"I am living in a tent with a friend," said Lelly, who said most of his wife's close relatives were killed. "My main concern is that if the kids come back I'm not going to be able to feed them."
The Baptists say they were only trying to help orphans survive the earthquake. But legal experts say taking children across a border without documents or government permission can be considered child trafficking.
In Washington, Secretary of State Hillary Rodham Clinton said Wednesday that the Americans should have followed proper procedures. "We know how to do this in the right way," Clinton said. "It was unfortunate, whatever the motivation, that this group of Americans took matters into their own hands."
At the SOS Children's Village orphanage where authorities are protecting the 33 children, regional director Patricia Vargas said none who are old enough and willing to talk said they are parentless. "Up until now we have not encountered any who say they are an orphan," she said.
‘Homeless and hopeless’
But a Haitian-born pastor who accompanied the Baptist group insisted Wednesday that the Americans had done nothing wrong, and that any with living parents had been sent with the knowledge they would have a better life and would still be able to see their relatives.
"When we think orphanage, it's someone without a mother and father. In Haiti, it's not the case," the Rev. Jean Sainvil said, noting that many children in orphanages have been put there by parents who cannot care for their children.
"These parents are homeless and hopeless," he said. "Everybody agreed that they knew where the children were going. The parents were told, and we confirmed they would be allowed to see the children and even take them back if need be."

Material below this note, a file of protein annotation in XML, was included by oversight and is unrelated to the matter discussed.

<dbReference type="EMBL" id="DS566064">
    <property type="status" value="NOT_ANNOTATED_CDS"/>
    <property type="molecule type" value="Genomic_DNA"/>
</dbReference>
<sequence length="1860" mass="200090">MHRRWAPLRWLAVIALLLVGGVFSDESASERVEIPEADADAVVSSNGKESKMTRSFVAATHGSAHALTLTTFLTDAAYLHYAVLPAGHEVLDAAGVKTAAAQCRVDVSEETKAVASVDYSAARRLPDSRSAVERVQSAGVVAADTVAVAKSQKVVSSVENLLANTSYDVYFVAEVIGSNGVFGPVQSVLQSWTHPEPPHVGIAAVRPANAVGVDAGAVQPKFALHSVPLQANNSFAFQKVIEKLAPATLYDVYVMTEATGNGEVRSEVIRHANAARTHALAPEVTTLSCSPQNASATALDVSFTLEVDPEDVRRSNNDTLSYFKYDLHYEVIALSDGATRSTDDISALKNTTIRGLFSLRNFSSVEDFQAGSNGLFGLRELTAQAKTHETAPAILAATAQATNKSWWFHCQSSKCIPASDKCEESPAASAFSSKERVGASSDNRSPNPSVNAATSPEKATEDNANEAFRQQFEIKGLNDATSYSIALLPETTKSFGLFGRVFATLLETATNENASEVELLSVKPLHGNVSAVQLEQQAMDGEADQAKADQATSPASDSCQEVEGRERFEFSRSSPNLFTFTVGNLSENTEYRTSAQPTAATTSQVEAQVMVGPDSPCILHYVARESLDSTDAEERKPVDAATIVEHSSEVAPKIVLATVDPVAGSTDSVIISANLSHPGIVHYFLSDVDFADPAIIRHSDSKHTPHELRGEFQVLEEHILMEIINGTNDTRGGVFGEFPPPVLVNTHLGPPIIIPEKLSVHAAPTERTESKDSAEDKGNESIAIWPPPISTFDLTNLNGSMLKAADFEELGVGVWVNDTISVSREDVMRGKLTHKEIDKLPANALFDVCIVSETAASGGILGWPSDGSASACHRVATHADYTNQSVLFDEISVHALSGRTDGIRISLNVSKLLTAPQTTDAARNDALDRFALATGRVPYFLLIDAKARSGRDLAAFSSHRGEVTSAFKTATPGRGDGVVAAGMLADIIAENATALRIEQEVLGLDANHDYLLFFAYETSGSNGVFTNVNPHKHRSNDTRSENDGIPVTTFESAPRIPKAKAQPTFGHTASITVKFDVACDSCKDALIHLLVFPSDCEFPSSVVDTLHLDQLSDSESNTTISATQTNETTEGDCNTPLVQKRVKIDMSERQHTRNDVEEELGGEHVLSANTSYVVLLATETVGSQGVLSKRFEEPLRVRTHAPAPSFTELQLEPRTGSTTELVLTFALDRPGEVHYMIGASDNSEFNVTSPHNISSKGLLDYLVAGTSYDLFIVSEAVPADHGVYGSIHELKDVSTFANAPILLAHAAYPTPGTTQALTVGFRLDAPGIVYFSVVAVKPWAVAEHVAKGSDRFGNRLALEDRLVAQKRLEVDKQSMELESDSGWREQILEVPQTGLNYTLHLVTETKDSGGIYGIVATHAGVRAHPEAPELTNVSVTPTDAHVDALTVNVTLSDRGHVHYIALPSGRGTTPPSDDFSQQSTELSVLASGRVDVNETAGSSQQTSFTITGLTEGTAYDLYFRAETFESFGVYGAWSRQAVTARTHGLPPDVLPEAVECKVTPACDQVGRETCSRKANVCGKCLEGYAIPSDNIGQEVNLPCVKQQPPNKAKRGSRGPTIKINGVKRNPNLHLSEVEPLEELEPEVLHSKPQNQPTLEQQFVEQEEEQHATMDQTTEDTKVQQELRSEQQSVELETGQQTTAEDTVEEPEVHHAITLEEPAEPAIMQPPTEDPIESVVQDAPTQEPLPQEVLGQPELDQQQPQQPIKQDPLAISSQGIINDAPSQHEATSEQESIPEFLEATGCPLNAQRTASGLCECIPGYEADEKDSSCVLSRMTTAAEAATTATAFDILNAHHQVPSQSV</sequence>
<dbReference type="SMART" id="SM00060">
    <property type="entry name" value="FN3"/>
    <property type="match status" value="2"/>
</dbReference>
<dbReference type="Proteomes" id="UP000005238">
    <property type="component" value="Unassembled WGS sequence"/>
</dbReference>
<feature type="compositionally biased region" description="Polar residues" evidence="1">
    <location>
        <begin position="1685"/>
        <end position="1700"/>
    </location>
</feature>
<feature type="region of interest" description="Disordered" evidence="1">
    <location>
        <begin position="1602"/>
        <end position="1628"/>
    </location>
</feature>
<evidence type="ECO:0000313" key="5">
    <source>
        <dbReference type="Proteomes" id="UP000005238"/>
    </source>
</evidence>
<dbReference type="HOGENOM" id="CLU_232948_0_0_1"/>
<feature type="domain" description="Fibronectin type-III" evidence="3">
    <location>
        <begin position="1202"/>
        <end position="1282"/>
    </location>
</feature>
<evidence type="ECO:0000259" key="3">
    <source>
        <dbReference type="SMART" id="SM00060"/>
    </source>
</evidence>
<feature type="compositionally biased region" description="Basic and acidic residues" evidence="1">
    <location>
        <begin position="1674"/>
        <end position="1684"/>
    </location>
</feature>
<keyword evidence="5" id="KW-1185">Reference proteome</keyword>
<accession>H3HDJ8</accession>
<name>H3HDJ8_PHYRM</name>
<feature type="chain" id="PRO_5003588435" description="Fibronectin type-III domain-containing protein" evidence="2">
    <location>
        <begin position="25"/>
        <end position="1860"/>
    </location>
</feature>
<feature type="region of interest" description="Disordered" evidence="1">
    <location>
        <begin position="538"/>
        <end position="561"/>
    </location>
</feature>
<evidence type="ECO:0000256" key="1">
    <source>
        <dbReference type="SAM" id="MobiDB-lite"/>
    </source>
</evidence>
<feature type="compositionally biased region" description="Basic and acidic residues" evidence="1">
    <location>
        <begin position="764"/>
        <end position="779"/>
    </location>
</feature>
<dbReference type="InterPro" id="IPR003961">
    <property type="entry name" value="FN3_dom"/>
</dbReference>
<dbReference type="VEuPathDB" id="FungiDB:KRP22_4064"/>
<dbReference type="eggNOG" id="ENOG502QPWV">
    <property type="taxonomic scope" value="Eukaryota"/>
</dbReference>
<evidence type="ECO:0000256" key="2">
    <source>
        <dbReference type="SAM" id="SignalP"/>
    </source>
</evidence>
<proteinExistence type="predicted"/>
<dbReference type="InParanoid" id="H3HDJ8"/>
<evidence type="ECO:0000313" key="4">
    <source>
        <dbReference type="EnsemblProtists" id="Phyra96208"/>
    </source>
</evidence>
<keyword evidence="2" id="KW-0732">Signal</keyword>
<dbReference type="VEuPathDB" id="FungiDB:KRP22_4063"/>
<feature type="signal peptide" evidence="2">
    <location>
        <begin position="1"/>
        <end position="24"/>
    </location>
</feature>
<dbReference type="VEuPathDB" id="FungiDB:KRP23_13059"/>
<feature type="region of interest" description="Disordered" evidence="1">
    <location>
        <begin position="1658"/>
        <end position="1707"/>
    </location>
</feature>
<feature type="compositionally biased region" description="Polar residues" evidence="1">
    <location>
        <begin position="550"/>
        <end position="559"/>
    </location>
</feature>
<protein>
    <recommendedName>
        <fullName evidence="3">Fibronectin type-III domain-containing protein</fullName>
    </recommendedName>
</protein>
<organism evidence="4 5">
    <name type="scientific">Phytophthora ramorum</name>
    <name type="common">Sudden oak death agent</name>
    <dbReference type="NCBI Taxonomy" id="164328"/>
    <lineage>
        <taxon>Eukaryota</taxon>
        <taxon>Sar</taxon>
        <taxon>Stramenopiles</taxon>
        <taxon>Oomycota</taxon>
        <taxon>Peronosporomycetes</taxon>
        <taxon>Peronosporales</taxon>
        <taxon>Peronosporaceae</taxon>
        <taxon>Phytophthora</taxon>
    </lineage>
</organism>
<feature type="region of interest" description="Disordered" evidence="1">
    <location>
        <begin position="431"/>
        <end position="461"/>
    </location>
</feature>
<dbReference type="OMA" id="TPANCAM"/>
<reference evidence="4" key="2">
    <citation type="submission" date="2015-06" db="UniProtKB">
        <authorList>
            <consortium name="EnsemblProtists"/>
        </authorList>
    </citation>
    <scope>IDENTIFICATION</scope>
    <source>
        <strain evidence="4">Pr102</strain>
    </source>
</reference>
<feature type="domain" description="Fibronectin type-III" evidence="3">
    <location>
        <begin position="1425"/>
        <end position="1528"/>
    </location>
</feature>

He said the children whose parents were still alive were to be kept in the Dominican Republic, with plans for their relatives to visit. He said some of those who did not have parents might have been put up for adoption.
The Americans enlisted local clergymen who asked people if they wanted to give away their children, said the director of Haiti's social welfare agency, Jeanne Bernard Pierre.
"One child said to me, 'When they came knocking on our door asking for children, my mom decided to give me away because we are six children and by giving me away she would have only five kids to care for,'" Bernard Pierre said.
Some of the children, said SOS Children's Villages spokesman Georg Willeit, came from an orphanage near the airport.
Prime Minister Max Bellerive has suggested the Americans could be prosecuted in the United States because Haiti's shattered court system may not be able to cope with a trial.
Video: Risking an epidemic Port-au-Prince’s tent cities "It is clear now that they were trying to cross the border without papers. It is clear now that some of the children have live parents. And it is clear now that they knew what they were doing was wrong," Bellerive told the AP.
The White House has said the case remains in Haitian hands for now.
Central Valley Baptist Church Assistant Pastor Drew Ham in Idaho called Tuesday for their immediate release, saying questioning them without lawyers violates the Haitian Constitution.
The U.S. government could claim jurisdiction to try them in the United States, but one expert on international abductions doubts it will happen, since prosecutors are likely to take into account the mitigating circumstances.
"They have obviously made a huge mistake by unilaterally going into Haiti and taking children without the permission and knowledge of the Haitian government. It's a crime in Haiti and anywhere in the world to take or abduct children even if the underlying intentions were humanitarian or good in nature," said Christopher Schmidt, an attorney with Bryan Cave LLP in St. Louis.
"Whether or not a prosecutor would choose to prosecute these individuals in this case is an open question. Frankly I have doubts whether a prosecutor would want to go down that path," he said.
The Associated Press and Reuters contributed to this report.